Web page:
March 17, 2008

And then what?

On Palm Sunday, Jesus rode into Jerusalem – a “triumphal” entry, so the tradition says. But I think it was more a parody than a parade. He was on a donkey, not a great white horse. Rather than being high and lifted up over the crowds, he was in the midst of them, on a low beast of burden. Of course, he would be “high and lifted up” but it would not be seen as a triumph and there would be jeering then, not cheering. There were crowds when he rode in, but I suspect that means a few brave souls rather than thousands shouting hosannas. And were they, even then, mocking him? Who knows?

Whatever the circumstances of this strange procession, it wasn’t going to lead where they wanted. They wanted a king, a ruler, someone to conquer the Romans and restore the chosen people to what they saw as true power. Instead they got an itinerant preacher who seemed to care not at all for the risks he was taking with his radical talk. Whatever they thought was going to happen, it probably wasn’t what did. Not in their wildest nightmares could they have imagined that this little march with the palms would lead to his being condemned along with common criminals and executed.

And what was the point of the procession anyway? Mark says this: “Then he entered Jerusalem and went into the temple; and when he had looked around at everything, as it was already late, he went out to Bethany with the twelve.” (Mark 11:11) The parade seemed to go nowhere. He was running out of time, it was late and they were all tired, so they went to spend the night with some old friends in a nearby town. And that was that. Or was it? Jesus returned to the temple the next day and drove out the moneychangers, overturning their tables, and, in effect, spitting in the face of the Pharisees.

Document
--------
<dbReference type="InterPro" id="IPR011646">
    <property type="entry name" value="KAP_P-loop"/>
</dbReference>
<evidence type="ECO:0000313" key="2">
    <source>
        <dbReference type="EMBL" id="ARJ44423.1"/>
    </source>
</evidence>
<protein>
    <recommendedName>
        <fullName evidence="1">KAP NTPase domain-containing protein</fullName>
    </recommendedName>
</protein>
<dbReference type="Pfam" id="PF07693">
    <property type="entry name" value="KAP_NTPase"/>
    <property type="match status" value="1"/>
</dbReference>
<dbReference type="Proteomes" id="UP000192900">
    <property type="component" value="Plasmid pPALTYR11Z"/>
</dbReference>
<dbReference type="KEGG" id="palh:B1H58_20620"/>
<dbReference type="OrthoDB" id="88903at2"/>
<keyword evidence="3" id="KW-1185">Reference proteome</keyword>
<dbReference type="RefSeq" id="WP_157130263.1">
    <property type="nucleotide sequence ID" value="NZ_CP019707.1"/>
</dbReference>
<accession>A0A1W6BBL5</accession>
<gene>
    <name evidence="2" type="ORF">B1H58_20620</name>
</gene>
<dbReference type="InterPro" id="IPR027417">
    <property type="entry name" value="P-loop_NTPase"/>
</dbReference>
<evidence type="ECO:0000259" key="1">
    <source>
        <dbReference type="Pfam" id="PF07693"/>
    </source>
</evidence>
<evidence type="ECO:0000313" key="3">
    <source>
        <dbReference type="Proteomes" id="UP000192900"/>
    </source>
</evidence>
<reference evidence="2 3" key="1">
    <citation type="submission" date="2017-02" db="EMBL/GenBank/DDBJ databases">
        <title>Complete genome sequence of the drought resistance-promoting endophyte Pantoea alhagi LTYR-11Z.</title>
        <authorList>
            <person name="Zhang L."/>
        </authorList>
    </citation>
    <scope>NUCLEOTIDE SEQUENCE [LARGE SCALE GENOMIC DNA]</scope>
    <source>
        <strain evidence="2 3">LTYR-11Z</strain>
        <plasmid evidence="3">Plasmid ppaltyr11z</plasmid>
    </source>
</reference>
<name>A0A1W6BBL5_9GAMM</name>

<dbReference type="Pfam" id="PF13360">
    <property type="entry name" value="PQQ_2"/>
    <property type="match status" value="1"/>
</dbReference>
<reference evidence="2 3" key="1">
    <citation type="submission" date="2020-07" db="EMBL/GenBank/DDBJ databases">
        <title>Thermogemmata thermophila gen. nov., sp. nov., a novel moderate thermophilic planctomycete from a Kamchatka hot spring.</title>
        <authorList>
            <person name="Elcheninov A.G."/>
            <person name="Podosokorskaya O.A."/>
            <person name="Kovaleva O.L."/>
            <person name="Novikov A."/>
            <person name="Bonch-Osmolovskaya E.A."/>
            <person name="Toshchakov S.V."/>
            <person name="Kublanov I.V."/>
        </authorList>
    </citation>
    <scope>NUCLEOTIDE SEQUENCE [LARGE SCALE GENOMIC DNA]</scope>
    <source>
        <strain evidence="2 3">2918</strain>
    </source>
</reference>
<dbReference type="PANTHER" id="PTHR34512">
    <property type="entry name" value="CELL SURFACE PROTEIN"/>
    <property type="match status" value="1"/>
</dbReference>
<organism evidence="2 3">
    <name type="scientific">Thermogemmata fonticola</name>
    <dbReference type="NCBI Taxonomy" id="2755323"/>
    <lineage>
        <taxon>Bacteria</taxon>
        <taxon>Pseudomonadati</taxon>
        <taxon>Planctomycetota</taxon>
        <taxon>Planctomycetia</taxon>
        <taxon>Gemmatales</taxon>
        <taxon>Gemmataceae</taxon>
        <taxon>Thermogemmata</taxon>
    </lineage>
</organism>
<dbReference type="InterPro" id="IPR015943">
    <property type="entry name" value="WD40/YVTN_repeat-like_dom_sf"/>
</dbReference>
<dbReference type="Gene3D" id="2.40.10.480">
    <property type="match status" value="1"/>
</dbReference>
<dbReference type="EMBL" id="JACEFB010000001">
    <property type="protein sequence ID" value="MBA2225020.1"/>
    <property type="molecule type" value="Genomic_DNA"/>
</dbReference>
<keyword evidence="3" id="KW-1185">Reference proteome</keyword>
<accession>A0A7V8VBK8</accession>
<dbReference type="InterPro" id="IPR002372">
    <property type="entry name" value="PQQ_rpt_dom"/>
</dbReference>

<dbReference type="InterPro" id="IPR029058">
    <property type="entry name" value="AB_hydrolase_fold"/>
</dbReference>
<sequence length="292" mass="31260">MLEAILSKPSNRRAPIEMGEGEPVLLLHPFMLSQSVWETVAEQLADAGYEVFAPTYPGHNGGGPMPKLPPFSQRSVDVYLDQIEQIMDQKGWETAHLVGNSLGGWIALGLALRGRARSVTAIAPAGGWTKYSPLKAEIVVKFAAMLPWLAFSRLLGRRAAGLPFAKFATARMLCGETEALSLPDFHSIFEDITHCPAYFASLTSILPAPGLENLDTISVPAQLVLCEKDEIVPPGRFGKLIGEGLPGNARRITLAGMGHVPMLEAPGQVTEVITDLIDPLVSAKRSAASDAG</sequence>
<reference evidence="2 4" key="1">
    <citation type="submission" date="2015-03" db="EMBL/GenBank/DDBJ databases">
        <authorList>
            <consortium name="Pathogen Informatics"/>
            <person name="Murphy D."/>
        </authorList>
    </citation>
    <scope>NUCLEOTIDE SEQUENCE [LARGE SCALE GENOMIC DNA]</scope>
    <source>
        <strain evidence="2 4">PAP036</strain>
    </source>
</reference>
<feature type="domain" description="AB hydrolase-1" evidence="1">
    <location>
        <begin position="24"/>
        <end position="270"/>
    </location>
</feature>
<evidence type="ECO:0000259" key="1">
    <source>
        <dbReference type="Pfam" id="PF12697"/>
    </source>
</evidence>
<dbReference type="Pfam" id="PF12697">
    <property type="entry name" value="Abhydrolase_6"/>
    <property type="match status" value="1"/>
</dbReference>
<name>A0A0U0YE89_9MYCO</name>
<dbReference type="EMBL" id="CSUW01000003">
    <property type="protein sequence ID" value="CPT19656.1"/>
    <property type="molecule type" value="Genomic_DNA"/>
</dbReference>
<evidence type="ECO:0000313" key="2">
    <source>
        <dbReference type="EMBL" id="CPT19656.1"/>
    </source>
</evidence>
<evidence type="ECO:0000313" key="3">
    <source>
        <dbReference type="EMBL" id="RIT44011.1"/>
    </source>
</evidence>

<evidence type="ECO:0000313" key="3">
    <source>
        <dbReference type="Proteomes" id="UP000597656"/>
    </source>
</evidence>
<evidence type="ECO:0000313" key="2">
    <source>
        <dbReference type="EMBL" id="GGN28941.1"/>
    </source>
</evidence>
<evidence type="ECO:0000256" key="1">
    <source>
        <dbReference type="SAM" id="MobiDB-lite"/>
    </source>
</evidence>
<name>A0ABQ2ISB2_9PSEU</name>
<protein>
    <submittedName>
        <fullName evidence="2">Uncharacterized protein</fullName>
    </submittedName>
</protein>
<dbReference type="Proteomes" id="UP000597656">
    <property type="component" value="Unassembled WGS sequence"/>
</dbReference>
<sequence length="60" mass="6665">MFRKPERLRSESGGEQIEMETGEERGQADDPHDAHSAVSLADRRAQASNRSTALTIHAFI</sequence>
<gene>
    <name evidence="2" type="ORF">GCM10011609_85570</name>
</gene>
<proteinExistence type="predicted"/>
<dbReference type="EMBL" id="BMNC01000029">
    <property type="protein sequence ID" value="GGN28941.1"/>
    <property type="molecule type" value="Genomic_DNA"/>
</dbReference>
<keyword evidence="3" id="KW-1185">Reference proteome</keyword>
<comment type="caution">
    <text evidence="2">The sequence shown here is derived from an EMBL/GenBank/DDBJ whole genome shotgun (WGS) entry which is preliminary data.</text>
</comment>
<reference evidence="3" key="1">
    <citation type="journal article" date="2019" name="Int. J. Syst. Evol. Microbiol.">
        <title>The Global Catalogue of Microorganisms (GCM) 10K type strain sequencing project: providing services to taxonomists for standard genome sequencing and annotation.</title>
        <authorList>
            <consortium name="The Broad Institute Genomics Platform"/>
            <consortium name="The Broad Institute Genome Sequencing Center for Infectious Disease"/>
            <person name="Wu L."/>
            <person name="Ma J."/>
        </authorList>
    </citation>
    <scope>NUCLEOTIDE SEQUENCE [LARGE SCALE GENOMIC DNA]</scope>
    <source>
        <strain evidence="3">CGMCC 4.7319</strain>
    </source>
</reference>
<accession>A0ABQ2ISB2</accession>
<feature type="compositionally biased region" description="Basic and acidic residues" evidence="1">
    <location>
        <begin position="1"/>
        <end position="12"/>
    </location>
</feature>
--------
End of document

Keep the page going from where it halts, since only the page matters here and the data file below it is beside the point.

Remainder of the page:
On Sunday, he rode in that strange little procession and the people cheered him on. Were they cheering on Monday? Or were they wishing he would show some moderation, stop baiting the powers that be, not make trouble for himself – and for them? Were they with him in the temple? Or were they already trying to ignore the fact that they had ever known him?

It seems he came to Jerusalem to reclaim the faith for God, to replace a life of ecclesiastical commerce with a life of prayer. But I don’t think that is what they wanted. And I’m not sure it is what we want, either…..

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